The following Energy Insight provides an overview of the topic of cybersecurity. It covers:
- The history of cybersecurity
- Cybersecurity in the oil and gas sector
- Cybersecurity in the nuclear energy sector
- Cybersecurity for the grid and smart systems
Introduction: A history of cybersecurity
refers to technologies, processes and controls that are designed to protect systems, networks, devices and data from attacks and unauthorised access.
The first instance where people had to respond to a cybersecurity attack was when the first computer worm was created in the late 1980s-early 1990s
. This shut down most of the internet and laid the foundations for the types of security problems we have had since. In the 1990s the first viruses were introduced that infected millions of computers which led to the development of antivirus software. In the late 2000s cyber-attacks became more targeted when information was stolen from millions of payment cards. Fast forward to the present day and cybercrime is highly sophisticated and hard to prevent. Companies have had to put strategies into place to deal with cybercrime and build up resilience to these attacks.
- Defend: Ensuring the UK has the means to defend itself against and respond to cyber attacks
- Deter: Ensuring the UK has the means to investigate and prosecute those who carry out cyber threats.
- Develop: Ensuring the UK has the knowledge and expertise to conquer threats and future cyber security challenges
A National Cyber Security Centre (NCSC) has been created to provide leadership and share knowledge on national cyber security issues.
In February 2017 the “Civil Nuclear Cyber Security Strategy”
policy paper was published by BEIS. This strategy supports the government by ensuring the civil nuclear sector is resilient and able to defend against cyber threats.
- Have a threat and risk management system in place
- Create an effective cyber incident response framework
- Improve the energy sector’s resilience to cyber attacks
- Expand the resources and skills needed to address cyber security
The new General Data Protection Regulation (GDPR)
was enforced on the 25 May 2018. It replaces the Data protection Directive 95/46 EC and was designed so all companies in the EU follow one set of data protection rules. It aims to change the way organisations approach data privacy and to protect all EU citizens data privacy.
Cybersecurity: oil and gas
There are three major stages
in oil and gas production that are particularly vulnerable to cyber-attacks. These are exploration, development and production and abandonment. Figure 2. Takes various aspects of oil and gas production and places them on a scale of vulnerability to cyber-attack versus the severity of cyber-attack. Geophysical surveys and seismic imaging have a fairly low risk whereas production and development drilling are high risk.
Many services have been set up to help oil and gas companies protect their assets from cyber-attacks. For example, the data service provider Dataminr
helps oil and gas companies by monitoring and protecting their assets by filtering and processing social media (mainly Twitter).
In 2010 the Stuxnet worm interfered with the nuclear programme in Iran. Stuxnet entered the computer system via a USB stick
which was inserted into a computer attached to the network at the nuclear plant. Stuxnet then searched for software that controlled the centrifuges and seized them, so it could control them itself. It made the centrifuges spin extremely fast before returning to normal about 15 minutes later. After about a month the centrifuges were slowed down for a period of time which was repeated for several months. Infected machines began to disintegrate due to the excessive speeds they were spinning at leading to Iran decommissioning about one fifth of centrifuges at Natanz.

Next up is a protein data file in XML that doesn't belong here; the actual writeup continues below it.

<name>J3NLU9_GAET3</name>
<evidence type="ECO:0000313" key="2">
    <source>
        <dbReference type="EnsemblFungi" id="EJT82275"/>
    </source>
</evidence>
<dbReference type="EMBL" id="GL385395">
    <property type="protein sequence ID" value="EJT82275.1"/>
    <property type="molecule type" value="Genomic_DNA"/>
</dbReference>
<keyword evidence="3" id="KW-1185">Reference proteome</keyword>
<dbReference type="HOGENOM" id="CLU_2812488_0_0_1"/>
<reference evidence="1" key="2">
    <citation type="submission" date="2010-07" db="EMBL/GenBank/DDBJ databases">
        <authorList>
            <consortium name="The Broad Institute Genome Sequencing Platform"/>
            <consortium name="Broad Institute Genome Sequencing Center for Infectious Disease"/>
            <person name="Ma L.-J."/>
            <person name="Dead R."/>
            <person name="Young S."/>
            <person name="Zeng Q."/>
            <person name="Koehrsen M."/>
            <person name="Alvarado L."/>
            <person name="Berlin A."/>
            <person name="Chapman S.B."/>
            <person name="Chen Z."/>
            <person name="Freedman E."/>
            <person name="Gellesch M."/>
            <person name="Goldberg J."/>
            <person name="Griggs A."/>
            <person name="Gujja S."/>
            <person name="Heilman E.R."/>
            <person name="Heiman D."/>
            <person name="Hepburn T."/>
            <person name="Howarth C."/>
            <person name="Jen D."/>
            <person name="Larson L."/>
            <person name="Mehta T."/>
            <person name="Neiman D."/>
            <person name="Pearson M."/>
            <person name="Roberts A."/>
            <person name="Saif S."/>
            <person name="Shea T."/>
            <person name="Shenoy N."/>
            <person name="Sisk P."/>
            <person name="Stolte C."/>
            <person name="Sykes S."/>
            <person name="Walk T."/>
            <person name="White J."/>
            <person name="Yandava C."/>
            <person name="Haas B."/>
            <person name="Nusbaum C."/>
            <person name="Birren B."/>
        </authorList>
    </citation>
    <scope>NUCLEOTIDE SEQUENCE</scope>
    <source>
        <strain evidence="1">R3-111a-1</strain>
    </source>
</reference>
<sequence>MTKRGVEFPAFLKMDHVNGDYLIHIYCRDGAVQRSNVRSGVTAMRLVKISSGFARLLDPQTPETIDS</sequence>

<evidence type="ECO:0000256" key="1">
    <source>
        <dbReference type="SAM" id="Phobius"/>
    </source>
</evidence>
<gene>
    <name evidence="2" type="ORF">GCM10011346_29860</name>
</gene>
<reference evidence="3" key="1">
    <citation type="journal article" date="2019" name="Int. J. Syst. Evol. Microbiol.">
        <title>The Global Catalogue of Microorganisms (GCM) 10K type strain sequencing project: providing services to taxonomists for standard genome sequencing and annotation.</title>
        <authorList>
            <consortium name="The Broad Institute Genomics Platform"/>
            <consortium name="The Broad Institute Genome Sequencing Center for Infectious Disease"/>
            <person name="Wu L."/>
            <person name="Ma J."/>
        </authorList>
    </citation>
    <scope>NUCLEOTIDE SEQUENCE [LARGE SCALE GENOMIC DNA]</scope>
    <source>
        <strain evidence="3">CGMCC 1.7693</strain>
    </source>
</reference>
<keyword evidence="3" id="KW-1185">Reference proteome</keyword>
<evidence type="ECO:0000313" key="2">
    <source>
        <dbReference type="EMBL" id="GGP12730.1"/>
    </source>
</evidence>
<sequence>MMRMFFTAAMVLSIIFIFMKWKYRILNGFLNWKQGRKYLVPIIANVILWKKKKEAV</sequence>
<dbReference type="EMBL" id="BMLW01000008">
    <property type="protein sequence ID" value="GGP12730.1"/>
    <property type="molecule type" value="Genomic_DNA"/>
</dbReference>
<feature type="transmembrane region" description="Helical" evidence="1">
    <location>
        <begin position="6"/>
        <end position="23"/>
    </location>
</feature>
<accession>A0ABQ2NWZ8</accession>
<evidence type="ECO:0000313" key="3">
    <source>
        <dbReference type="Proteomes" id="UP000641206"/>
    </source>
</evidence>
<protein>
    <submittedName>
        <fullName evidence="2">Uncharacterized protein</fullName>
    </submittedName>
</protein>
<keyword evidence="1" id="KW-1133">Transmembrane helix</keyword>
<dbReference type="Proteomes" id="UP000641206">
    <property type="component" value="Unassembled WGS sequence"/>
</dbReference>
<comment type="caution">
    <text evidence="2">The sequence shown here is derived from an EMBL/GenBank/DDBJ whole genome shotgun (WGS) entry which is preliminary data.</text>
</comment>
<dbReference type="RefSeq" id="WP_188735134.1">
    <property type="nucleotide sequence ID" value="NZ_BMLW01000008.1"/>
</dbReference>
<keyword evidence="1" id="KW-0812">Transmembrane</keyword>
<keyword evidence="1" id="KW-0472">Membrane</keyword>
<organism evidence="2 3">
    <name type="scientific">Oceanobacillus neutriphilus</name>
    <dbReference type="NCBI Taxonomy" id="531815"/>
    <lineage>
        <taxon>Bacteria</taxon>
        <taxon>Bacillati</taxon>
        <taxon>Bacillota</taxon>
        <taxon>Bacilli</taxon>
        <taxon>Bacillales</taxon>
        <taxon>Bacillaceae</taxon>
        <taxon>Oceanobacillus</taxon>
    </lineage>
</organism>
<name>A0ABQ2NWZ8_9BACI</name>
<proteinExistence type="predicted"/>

has recently been launched which ranks countries by the strength of their cyber security (theft and sabotage) at nuclear facilities. The UK is tied in 11th place
in the ranking, behind countries such as Australia, Switzerland and Canada who occupy 1st, 2nd and 3rd spots respectively. The UK has a high number of nuclear materials across many sights which contribute to adverse security conditions. To improve our ranking more frequent personnel vetting procedures could be undertaken to lessen the threat of insider cyber-attacks.
Cybersecurity: the grid and smart systems
In 2016 hackers targeted an electric transmission station in Ukraine
, north of Kiev. The power outage lasted around an hour and approximately one fifth of Kiev’s power was lost
. This was the second year in a row that a cyber-attack was carried out on Ukraine. The name of the virus was Industroyer
and was built specifically to target industrial control systems. This is the second known virus specifically built to disrupt industrial control systems (the first virus: Stuxnet, interfered with the nuclear programme in Iran). These viruses use standardised infrastructure communication protocols to target electricity substations and circuit breakers.
Research into grid security
has been undertaken and two suggestions have been made to make it more robust. One suggestion is to add more equipment that can take over when an attack prevents a power station of transmission line from working, however, this is costly. A second approach is to analyse the risks in the systems and develop techniques that help prevent, detect and respond to attacks. To protect the smart grid
cybersecurity measures that can provide real time performance and continuous operations should be employed. Modern and secure Wi-Fi access and encrypted cloud storage should also be implemented to make sure customer’s data is secure from hacking. To safeguard the grid in the future all companies
must play a part and make sure their security systems are up-to-date.